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Submitted by: Jim Tanner

The three most common types of mutation are crests, monstrose growth and variegation. All of these are mutations of the cellular structure of the leaf or stem growth tip (apical meristem) of the plant. In normal plants the growth tip is a point, and the biochemistry of the plant forces one tip to be dominant or at least locally dominant. In crests the genetic mutation removes this dominance, and instead of a single growth tip the area of active cell growth degenerates into a line. For monstrose growth, the local dominance is lost, and every growth tip tries to grow as if it were the dominant point.
Cresting and monstrose growth is not unique to succulent plants. Crests are found in many genera of non-succulent plants, including conifers and many common garden plants.

Crests and monstrose plants are grown exactly as normal plants of the same species. Some have weak roots, and only grow well as grafts. However, others are robust growers, and do perfectly well on their own. Careful observation of the health of the plant, and comparison to healthy non-crested plants of the same species will quickly show whether grafting is necessary. Mutant plants tend to be more sensitive to poor growing conditions, getting sunburn quicker, and getting unsightly brown spots more easily than normal plants of the same species. This is one of the many reasons they are often grown as grafts.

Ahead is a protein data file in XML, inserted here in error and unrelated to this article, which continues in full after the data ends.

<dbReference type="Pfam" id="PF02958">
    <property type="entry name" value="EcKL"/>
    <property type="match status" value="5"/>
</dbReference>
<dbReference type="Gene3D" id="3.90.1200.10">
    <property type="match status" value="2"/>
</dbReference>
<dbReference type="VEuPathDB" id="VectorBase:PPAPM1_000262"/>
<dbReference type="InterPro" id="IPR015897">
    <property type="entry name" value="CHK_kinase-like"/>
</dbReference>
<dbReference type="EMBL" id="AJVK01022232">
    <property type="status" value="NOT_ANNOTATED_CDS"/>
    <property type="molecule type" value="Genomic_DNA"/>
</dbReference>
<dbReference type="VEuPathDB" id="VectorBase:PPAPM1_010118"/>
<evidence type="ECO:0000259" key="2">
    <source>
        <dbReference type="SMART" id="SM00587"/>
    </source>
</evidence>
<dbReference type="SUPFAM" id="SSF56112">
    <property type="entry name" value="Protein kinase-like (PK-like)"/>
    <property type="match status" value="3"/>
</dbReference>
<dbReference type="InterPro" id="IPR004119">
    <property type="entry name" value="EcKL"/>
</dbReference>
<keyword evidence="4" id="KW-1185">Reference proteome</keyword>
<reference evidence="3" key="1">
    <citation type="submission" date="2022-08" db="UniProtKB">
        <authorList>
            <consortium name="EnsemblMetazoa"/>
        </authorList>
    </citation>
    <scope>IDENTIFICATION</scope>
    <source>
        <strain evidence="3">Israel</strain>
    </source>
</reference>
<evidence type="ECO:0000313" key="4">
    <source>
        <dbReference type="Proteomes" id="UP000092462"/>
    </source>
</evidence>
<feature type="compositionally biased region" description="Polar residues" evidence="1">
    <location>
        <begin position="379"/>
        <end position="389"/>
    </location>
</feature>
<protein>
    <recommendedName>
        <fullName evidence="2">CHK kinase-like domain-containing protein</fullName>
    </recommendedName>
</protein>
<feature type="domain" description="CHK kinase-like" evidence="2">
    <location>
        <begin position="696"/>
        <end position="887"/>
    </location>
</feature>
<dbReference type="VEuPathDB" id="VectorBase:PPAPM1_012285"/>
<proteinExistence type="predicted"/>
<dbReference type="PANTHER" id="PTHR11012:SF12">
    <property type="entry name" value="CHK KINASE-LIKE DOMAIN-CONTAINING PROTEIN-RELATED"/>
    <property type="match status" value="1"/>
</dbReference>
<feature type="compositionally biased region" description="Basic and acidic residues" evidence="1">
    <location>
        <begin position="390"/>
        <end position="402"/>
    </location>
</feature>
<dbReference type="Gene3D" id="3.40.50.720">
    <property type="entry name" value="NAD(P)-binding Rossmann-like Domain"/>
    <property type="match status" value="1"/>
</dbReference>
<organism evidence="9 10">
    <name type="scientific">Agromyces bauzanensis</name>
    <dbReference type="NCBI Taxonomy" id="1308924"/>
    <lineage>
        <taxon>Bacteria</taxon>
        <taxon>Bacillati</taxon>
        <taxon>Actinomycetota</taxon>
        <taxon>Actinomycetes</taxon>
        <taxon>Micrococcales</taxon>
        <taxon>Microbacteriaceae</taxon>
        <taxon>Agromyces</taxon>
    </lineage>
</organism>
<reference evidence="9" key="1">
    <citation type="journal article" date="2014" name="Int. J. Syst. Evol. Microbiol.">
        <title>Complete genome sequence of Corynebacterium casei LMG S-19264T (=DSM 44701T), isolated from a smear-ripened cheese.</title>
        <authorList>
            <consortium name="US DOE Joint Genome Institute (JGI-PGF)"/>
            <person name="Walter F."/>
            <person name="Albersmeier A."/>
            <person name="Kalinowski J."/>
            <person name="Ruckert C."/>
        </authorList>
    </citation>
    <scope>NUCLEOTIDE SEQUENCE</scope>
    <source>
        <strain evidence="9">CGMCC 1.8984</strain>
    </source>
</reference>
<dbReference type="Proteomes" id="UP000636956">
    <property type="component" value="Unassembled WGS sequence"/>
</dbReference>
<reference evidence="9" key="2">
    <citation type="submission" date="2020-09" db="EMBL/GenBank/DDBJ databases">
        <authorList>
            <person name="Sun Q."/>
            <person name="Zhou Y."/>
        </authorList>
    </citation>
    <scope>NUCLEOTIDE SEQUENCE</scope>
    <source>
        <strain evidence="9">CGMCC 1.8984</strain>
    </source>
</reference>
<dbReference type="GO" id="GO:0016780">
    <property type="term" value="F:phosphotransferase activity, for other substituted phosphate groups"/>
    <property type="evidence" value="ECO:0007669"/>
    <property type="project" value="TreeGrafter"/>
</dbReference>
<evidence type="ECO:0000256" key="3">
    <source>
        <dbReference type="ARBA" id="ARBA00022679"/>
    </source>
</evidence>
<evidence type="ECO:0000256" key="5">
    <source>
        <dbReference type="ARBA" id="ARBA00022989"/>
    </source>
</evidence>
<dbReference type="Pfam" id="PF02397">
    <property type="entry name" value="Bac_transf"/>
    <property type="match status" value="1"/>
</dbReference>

Crests flower and produce seed, just as other plants do, but less often. Good strong growth is probably the best way to produce a flowering plant. Mutations are not generally transmitted by seed; however, seed from a mutant plant is much more likely to be a genetic mutant than that from a normal plant. The genetic mutation is more likely to be the same as the mother plant, but monstrose and variegated plants are also possible.

The most common method of propagation of these plants is vegetative. Cuttings of are often grafted to speed growth and to preserve special growth forms.

Tom Glavich

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